The 4 Types of Channel Marketing Partners

This post was originally published on this site

The 4 Types of Channel Marketing Partners

Navigating the world of channel marketing can be tricky, especially when common industry terms overlap.


You might find yourself discussing partnership strategy, believing you and your partner are both on the same page—only to find out later that you both were discussing entirely different ideas. Which benefits will you offer to your partners? Will they help support existing customers or focus only on bringing in new leads? Why should you choose one type of partnership over another?


To help unravel some of the confusion around the different types of channel-marketing partnerships (and to help you save face with your partners), here’s everything you need to know about the four main types of channel-marketing partners.



Channel Partnerships, Untangled

There are four different types of channel-marketing partnerships:

1. Affiliate Partnerships: Partners use their website and audience to drive traffic to your site, and in return you pay them a percentage commission on any sales that traffic produces

2. Referral Partnerships: Trusted partners refer qualified customers to your business, and in return you pay them a percentage commission on any sales that traffic produces

3. Alliance Partnerships: Partners in related businesses share customers with your business, spreading awareness and selling each partner’s products in exchange for a percentage of sales revenue

4. Reseller Partnerships: Partners purchase goods or services from your business with the intent to resell them, often adding value through additional services.


Each of these partnership types can help drive new customers and revenue growth for your business, each utilizes indirect advocates to make sales, and each provides an impressive return on your marketing investment.


If the benefits of each option are much the same, which partner types should you choose for your partner program?


The answer lies in the additional capabilities each partner brings to the table. Although the benefits might be similar, different partner types can provide a boost at varying stages of the business process. While some partners might focus on bringing in new leads, others might take a more hands-on approach to sales, customer operations, and more.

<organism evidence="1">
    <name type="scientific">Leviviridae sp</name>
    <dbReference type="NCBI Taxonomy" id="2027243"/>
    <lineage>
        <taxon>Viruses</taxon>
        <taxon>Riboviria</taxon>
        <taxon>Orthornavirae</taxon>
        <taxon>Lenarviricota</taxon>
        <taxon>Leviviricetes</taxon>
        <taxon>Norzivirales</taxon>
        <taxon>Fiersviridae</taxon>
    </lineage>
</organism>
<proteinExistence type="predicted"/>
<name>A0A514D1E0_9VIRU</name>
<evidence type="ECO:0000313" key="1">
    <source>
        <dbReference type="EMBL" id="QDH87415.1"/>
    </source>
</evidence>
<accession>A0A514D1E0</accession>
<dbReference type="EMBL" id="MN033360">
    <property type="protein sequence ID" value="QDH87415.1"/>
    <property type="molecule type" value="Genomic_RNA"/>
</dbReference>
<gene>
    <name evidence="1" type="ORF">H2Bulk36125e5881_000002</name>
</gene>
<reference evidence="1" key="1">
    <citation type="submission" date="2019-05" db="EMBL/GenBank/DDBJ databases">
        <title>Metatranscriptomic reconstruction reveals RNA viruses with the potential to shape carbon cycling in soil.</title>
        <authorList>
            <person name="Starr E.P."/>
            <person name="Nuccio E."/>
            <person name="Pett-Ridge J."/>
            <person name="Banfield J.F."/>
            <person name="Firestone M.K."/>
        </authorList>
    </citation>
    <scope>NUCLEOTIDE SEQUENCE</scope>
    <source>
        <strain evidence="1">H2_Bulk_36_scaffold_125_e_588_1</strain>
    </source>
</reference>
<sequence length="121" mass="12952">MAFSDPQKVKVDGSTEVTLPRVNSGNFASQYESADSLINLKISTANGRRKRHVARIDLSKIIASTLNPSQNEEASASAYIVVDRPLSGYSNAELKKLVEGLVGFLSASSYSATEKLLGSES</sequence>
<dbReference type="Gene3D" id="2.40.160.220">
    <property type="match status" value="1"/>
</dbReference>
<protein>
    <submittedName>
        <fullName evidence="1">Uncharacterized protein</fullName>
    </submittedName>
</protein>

Understanding how each type of partnership fits into your overall business process will help you focus your efforts on working with the right kinds of organizations, providing the greatest return for your company.


To help illustrate this, we’ve put together a simple color-coded chart that lists business areas that most companies share. Each of the seven columns represents one business area where partners typically provide help. The colors on each chart represent the level of responsibility your partners assume concerning that area of the business; green signifies the partner is undoubtedly responsible for that area, while orange means the partner may or may not be responsible, depending on how your partnership is structured.



Now that you have a background understanding of the different types of channel-marketing partners, let’s jump in and break down the four types of partnerships in more detail.


The Rise of Affiliate Partnerships



Affiliate partnerships—sometimes referred to as affiliate marketing—are a type of performance-based marketing in which you partner with a third-party website to drive traffic to your site. In return, you pay a commission to that site’s owner for any sales generated from the traffic they send your business.


Before the internet, this was merely called referral marketing—affiliate partnerships are most often linked to web-based businesses, although some do exist in the off-line world as well. While affiliates are a great way to increase awareness of your product with adjacent audiences, they won’t sell for you. It isn’t your affiliates’ job to convince visitors to buy—it’s their job to convince visitors to click through to your site, where you can nurture them further. Because of this, affiliate programs tend to be driven more by volume than by healthy relationships.